Workplace rights: Bringing your own device

Employees are increasingly using their own smartphones, laptops and tablets for work purposes, rather than the company's hardware. But what are the legal pitfalls?

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Last Updated: 09 Oct 2013

Businesses may regard this as a good thing, as it reduces their technology and maintenance costs while arguably boosting staff efficiency. But before allowing a 'Bring Your Own Device' (BYOD) regime, it is advisable to implement a formal policy addressing information security issues. It may also be necessary to install software that will remotely wipe company data if the device is lost or stolen, or the employee leaves the organisation.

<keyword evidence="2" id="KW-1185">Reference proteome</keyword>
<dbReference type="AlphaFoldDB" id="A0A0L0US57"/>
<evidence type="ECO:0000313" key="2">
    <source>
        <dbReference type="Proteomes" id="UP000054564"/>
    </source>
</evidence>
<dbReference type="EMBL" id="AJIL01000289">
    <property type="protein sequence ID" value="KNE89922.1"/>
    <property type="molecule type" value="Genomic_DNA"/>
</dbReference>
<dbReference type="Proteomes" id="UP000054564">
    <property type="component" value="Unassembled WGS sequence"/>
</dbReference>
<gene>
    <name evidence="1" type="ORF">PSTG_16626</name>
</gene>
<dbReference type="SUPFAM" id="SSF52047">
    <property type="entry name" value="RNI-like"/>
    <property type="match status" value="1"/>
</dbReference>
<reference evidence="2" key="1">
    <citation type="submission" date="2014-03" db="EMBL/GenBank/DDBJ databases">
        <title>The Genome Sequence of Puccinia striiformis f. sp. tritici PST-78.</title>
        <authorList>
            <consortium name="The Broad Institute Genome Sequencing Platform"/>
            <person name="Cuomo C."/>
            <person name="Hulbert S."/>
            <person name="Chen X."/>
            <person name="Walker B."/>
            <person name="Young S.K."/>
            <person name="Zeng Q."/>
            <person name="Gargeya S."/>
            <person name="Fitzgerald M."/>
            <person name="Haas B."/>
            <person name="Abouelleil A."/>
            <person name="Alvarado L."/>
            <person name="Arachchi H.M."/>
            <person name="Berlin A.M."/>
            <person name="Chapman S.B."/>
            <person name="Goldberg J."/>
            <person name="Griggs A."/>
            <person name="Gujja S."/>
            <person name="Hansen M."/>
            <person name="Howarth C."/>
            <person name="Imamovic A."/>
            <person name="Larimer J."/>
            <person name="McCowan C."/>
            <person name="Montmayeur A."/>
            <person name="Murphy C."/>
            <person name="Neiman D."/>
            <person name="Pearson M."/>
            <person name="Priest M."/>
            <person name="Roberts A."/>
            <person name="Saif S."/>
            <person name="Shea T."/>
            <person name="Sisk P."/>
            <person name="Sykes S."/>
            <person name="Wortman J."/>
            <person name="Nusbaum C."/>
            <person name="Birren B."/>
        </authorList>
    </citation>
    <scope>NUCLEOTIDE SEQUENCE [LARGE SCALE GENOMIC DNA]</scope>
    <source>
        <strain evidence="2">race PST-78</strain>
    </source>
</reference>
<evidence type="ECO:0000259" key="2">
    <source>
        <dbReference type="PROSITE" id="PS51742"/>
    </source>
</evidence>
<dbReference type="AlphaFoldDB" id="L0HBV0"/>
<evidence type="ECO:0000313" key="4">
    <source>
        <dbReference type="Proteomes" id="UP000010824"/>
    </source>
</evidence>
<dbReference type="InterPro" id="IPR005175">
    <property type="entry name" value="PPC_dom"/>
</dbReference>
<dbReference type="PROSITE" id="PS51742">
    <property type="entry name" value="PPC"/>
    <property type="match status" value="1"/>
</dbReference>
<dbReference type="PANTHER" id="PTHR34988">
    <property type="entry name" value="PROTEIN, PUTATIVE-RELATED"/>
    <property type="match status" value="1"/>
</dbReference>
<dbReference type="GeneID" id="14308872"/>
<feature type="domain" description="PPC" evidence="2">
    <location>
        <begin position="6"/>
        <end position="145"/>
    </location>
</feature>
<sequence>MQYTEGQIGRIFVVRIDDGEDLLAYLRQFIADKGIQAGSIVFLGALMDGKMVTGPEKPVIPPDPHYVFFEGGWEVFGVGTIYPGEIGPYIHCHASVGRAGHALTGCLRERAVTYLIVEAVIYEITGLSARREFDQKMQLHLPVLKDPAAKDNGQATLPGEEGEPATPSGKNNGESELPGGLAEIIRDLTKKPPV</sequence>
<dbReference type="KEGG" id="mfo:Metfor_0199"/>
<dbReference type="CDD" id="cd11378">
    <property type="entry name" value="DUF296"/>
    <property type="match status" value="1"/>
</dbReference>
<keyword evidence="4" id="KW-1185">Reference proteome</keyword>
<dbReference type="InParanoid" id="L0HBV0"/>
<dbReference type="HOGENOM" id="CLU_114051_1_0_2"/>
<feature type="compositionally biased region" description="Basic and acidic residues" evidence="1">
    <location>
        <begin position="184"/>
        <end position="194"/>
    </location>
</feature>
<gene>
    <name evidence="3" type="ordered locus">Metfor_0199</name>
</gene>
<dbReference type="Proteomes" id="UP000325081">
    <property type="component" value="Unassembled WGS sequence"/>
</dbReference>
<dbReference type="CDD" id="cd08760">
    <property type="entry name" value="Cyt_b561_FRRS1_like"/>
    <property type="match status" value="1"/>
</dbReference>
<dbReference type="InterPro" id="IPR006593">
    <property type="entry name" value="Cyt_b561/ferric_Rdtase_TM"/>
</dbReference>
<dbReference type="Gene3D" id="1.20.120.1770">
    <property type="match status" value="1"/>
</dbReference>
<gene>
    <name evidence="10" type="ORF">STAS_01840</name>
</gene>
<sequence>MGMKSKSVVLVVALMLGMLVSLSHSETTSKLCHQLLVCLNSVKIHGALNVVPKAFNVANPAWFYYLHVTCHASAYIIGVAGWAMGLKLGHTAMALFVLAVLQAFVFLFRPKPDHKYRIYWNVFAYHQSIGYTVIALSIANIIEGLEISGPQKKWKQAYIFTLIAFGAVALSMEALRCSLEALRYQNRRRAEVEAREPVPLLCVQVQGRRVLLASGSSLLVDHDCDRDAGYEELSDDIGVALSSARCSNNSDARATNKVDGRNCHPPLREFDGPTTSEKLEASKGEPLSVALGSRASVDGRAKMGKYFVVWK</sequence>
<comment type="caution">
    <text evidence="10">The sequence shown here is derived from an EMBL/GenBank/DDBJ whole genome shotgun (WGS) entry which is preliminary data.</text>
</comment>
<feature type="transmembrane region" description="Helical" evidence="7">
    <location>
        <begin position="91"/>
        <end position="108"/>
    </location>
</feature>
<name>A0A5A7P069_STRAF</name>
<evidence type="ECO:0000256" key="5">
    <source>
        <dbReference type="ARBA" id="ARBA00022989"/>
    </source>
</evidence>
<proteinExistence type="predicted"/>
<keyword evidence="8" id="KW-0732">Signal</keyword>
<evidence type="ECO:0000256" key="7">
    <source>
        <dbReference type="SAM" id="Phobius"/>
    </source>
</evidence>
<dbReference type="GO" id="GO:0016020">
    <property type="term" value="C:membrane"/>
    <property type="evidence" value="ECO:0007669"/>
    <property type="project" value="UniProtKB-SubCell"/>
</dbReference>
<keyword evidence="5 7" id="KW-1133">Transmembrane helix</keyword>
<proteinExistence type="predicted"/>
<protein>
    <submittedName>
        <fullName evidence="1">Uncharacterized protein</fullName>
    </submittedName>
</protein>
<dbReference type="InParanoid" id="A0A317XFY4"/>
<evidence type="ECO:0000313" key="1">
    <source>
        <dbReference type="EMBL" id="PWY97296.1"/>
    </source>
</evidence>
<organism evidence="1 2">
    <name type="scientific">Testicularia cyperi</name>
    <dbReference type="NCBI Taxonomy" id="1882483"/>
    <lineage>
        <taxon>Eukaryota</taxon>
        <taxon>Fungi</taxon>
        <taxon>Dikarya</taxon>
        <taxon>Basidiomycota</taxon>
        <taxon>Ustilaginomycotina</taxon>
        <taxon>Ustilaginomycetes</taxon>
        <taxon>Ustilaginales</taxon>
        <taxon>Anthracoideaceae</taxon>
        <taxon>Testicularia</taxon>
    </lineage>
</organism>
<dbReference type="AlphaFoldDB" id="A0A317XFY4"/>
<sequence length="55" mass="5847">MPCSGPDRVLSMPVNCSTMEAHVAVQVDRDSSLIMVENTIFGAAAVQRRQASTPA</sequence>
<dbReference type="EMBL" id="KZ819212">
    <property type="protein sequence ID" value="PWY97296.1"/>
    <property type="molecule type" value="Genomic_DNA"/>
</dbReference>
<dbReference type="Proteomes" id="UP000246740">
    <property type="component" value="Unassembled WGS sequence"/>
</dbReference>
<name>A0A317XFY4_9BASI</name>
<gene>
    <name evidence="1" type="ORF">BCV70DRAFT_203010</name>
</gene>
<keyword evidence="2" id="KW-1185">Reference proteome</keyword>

Another matter to cover in the policy is the ownership of information stored on iPads and the like. It should be specified that documents and other materials created or used for work purposes constitute the employer's intellectual property.

Finally, employers should consider how IT monitoring will be affected by BYOD. Companies normally monitor their own systems, but this is more difficult if employees are using and accessing information from their own equipment. Clearly, there are potential advantages for employers, but it pays to think carefully before leaving staff to their own devices.

 

Michael Burd and James Davies, Lewis Silkin LLP solicitors, email: employment@lewissilkin.com

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